Months after the state unveiled a new system that Mainers must use to file claims for unemployment benefits, frustrated state legislators still are reporting problems their constituents are having with it.

Rep. Ryan Fecteau, D-Biddeford, said complaints about the new system are continuing to come into him every week, and that the House Democratic Office also has continued to receive complaints. At the end of January, Fecteau said, House Democrats had received more than 30 complaints about the new system; and others, such as Sen. Shenna Bellows, D-Manchester, are receiving similar complaints.

Fecteau, who, with Sen. Amy Volk, R-Scarborough, leads the Legislature’s Joint Standing Committee on Labor, Commerce, Research and Economic Development, said constituents who haven’t received unemployment benefits to date are having a hard time paying their bills.

“Is the DOL offering assistance on those bills?” Fecteau said. “Those are important questions that have been left unanswered.”

The new system, called ReEmployMe, is a cloud-based filing system developed for a four-state consortium spearheaded by the Mississippi Department of Unemployment Security.

Dale Smith, the deputy executive director of the Mississippi department, said it’s not surprising that Maine faced problems rolling out the new system. When Mississippi officials began working on their system in 2013, Smith said, they experienced roughly six months of struggles similar to Maine’s. They dealt with people unable to get access to their claims, and people calling multiple times a day clogged the phone lines. They also heard from elected officials, much as the Maine labor department has been experiencing.

“It’s something that can’t be done without challenges,” Smith said in a Jan. 31 interview.

Smith said the system is customized by state and is like having to develop a new system each time. A deployment of customized technology is not possible without challenge, he said. He said Maine’s system alone contains over 1 million lines of code.

Smith said switching to a new filing system was necessary in order to modernize the process.

“We knew it would be a benefit for them to reuse the technology that had already been developed,” he said, “and all the states could benefit from reducing the administrative hours that were at stake.”

As of Jan. 30, Smith said, 17,500 Maine customers had used the system to file a new claim or continue an existing claim. In that same period, Mississippi had 20,500 customers who successfully filed claims. Since 2016, when Mississippi made the system compatible for multiple tenants to use, over 111,000 customers have used the system successfully, he said.

Smith echoed Maine Department of Labor reports that there is an aspect of user error involved, including cases of claimants not filling out the work search section of the system online. Without filling that out online, a claim is incomplete.

“That probably is the largest volume of people early on that did not get paid,” Smith said.

“A lot of times people who do not get benefits are upset and they’re angry and they think something hasn’t worked for them,” Smith said. “I think they’re getting to the point where they can deliver the answer to the customer, whether it’s the answer they want to hear or not.”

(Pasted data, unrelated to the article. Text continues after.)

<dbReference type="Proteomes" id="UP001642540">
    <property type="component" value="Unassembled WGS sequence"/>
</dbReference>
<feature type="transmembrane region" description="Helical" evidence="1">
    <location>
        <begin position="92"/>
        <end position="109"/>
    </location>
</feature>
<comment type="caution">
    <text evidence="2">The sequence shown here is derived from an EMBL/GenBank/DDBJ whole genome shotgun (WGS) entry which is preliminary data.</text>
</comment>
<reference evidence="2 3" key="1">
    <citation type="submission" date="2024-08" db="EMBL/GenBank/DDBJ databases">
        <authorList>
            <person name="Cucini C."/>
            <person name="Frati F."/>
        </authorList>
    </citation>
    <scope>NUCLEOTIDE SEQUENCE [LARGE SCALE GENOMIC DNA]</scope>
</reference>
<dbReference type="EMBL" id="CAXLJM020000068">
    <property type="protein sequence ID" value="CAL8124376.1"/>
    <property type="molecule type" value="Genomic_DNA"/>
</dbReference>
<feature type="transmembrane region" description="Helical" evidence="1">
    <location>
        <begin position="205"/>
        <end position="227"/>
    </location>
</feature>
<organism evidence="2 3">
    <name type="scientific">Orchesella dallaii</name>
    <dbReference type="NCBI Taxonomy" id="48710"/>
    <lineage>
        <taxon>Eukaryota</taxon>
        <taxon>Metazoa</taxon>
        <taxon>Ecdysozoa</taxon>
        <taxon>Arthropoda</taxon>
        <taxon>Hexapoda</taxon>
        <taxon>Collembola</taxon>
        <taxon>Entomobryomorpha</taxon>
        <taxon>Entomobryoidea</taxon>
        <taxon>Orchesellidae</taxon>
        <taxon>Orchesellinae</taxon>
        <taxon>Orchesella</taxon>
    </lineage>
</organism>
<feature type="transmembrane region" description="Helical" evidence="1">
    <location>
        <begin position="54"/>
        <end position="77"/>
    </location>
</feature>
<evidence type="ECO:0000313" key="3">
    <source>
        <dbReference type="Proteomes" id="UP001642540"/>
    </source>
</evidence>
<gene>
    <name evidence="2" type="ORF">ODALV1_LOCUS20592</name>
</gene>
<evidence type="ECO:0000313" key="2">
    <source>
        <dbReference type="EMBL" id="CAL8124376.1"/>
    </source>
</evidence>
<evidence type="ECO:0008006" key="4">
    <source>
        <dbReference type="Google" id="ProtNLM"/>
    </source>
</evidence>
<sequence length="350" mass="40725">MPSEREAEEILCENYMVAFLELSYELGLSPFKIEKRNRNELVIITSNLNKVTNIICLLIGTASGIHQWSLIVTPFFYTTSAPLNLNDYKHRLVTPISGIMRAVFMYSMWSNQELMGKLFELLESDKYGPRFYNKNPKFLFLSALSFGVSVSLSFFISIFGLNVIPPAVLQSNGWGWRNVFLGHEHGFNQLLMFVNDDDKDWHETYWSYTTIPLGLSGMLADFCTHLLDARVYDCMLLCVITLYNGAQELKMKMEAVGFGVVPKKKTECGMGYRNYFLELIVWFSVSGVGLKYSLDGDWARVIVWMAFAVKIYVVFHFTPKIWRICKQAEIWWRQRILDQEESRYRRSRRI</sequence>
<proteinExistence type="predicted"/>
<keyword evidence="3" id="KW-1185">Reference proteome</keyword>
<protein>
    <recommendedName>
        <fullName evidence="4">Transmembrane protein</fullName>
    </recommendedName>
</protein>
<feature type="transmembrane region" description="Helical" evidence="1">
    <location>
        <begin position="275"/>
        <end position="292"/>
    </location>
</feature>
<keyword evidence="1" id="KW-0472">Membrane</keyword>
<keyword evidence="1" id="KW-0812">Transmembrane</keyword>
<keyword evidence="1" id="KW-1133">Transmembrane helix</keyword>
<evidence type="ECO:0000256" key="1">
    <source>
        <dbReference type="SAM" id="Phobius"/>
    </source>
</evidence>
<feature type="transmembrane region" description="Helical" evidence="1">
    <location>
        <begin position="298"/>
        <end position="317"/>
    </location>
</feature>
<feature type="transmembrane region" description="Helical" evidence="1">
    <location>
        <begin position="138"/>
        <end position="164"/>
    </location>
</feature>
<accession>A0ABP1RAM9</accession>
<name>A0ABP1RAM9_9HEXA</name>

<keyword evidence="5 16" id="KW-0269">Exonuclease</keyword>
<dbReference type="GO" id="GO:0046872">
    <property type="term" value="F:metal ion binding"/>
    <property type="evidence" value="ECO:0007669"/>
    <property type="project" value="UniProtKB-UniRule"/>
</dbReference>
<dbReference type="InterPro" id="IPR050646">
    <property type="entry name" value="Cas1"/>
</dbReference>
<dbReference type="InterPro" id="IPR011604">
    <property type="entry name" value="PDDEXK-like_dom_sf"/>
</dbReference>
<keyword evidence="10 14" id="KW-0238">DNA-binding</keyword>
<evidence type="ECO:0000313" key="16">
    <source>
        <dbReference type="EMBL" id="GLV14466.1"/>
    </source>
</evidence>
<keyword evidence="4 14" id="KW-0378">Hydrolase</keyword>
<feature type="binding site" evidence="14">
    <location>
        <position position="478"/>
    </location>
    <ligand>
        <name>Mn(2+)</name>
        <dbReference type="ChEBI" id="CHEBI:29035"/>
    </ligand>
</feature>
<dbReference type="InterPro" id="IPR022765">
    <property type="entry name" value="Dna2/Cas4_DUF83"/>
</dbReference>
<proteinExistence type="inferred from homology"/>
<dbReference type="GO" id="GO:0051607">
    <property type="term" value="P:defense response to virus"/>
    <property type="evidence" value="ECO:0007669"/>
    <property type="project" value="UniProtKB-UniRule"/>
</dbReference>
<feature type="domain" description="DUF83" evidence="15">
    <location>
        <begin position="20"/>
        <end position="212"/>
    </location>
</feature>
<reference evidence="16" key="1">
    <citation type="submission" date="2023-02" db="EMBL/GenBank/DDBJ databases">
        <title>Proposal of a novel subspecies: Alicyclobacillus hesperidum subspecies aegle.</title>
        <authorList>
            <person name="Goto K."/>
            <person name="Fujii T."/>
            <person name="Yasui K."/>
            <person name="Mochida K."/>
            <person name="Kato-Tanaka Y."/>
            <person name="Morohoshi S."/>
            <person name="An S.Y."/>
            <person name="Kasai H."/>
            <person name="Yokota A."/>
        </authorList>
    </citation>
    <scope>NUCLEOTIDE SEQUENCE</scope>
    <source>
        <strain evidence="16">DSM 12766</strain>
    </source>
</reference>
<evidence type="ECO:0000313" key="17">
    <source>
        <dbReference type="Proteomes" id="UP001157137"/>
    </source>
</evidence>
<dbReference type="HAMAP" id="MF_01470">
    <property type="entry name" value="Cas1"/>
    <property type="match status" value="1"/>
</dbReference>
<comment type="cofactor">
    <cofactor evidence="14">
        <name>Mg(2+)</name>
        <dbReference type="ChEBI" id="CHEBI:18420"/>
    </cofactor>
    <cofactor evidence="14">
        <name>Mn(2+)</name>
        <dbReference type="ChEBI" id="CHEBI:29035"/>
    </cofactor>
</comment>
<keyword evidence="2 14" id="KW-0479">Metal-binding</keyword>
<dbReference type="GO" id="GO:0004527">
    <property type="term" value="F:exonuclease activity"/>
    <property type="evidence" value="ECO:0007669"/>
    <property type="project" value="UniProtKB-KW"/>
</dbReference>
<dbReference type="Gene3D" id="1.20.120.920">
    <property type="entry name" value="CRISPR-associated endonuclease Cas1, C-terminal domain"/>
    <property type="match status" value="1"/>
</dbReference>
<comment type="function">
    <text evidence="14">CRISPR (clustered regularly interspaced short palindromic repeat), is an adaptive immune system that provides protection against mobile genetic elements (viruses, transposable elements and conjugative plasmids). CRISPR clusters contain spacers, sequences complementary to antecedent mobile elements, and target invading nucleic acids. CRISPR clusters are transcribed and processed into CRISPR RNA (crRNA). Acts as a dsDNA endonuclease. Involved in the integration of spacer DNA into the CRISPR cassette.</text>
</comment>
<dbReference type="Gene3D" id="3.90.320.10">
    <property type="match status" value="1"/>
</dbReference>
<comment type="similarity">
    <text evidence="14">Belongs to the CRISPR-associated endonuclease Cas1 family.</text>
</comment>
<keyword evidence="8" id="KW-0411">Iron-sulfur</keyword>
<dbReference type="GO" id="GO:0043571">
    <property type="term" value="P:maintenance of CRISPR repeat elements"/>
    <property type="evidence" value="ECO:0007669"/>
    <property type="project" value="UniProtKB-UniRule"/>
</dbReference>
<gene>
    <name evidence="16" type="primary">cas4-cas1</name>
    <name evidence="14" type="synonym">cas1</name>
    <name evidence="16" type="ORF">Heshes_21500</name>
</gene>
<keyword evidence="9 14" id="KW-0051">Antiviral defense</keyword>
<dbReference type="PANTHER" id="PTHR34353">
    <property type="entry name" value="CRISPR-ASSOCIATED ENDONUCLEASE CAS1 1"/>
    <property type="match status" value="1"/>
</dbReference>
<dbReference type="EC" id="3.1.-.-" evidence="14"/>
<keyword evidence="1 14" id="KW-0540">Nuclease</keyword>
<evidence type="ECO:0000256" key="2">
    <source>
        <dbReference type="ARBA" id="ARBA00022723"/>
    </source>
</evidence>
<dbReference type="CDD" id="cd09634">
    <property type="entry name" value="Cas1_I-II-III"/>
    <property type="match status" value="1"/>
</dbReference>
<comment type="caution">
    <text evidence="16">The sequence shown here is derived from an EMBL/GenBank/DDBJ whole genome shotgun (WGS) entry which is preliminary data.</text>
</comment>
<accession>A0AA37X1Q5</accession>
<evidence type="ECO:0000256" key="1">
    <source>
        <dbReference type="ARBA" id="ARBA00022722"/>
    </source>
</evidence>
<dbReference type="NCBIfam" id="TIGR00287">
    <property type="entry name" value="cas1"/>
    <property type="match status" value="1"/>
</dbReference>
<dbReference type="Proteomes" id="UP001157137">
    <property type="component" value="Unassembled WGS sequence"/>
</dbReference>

Fecteau said legislators have questions that the department has not answered.

“The bottom line is it’s extremely important that folks continue to reach out if they’re having issues,” he said.

Smith said the problems in Mississippi went on longer than in Maine, and Maine already is beginning to turn the corner in terms of its system problems.

On its Facebook page, the Maine Department of Labor posted a message from Smith dated Feb. 2, two days after his interview with the Morning Sentinel. The message posts that while there have been problems with the rollout, such a massive undertaking is not possible without challenges.

Smith’s statements were not met warmly online. One Facebook user simply wrote “Slow and what a joke,” while another criticized the department for not answering phone calls when people are trying to access their benefits.

“Trying to shift the blame to people that tried to call is shameful,” one user wrote.

However, the state’s labor department wrote a response, refuting such claims, saying any assertions that they shut down phone lines were completely false.

“People were never locked out of communications,” the department wrote. “Our telephone lines for unemployment services are historically heavy and wait times and calls answered have been in line with what happens every year.”

To that, another Facebook user responded, calling out the new system as “the worst.”

“You guys are not doing your job for the people of Maine and I am going to start reporting you to the State!” the user wrote. “This whole thing is a joke and you guys should be ashamed of the way you treat people who really need their benefits.”

Fecteau said state representatives will continue to try to connect with those struggling without benefits. One thing he said they have heard is an issue with how frequently people can file for benefits, with many people under the impression they can file online only once a week, on Sundays. He said he’d like to see a waiver for those who don’t have access to a computer or are computer illiterate.

“We shouldn’t be setting up barriers to filing,” Fecteau said.

Colin Ellis — 861-9253

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Twitter: @colinoellis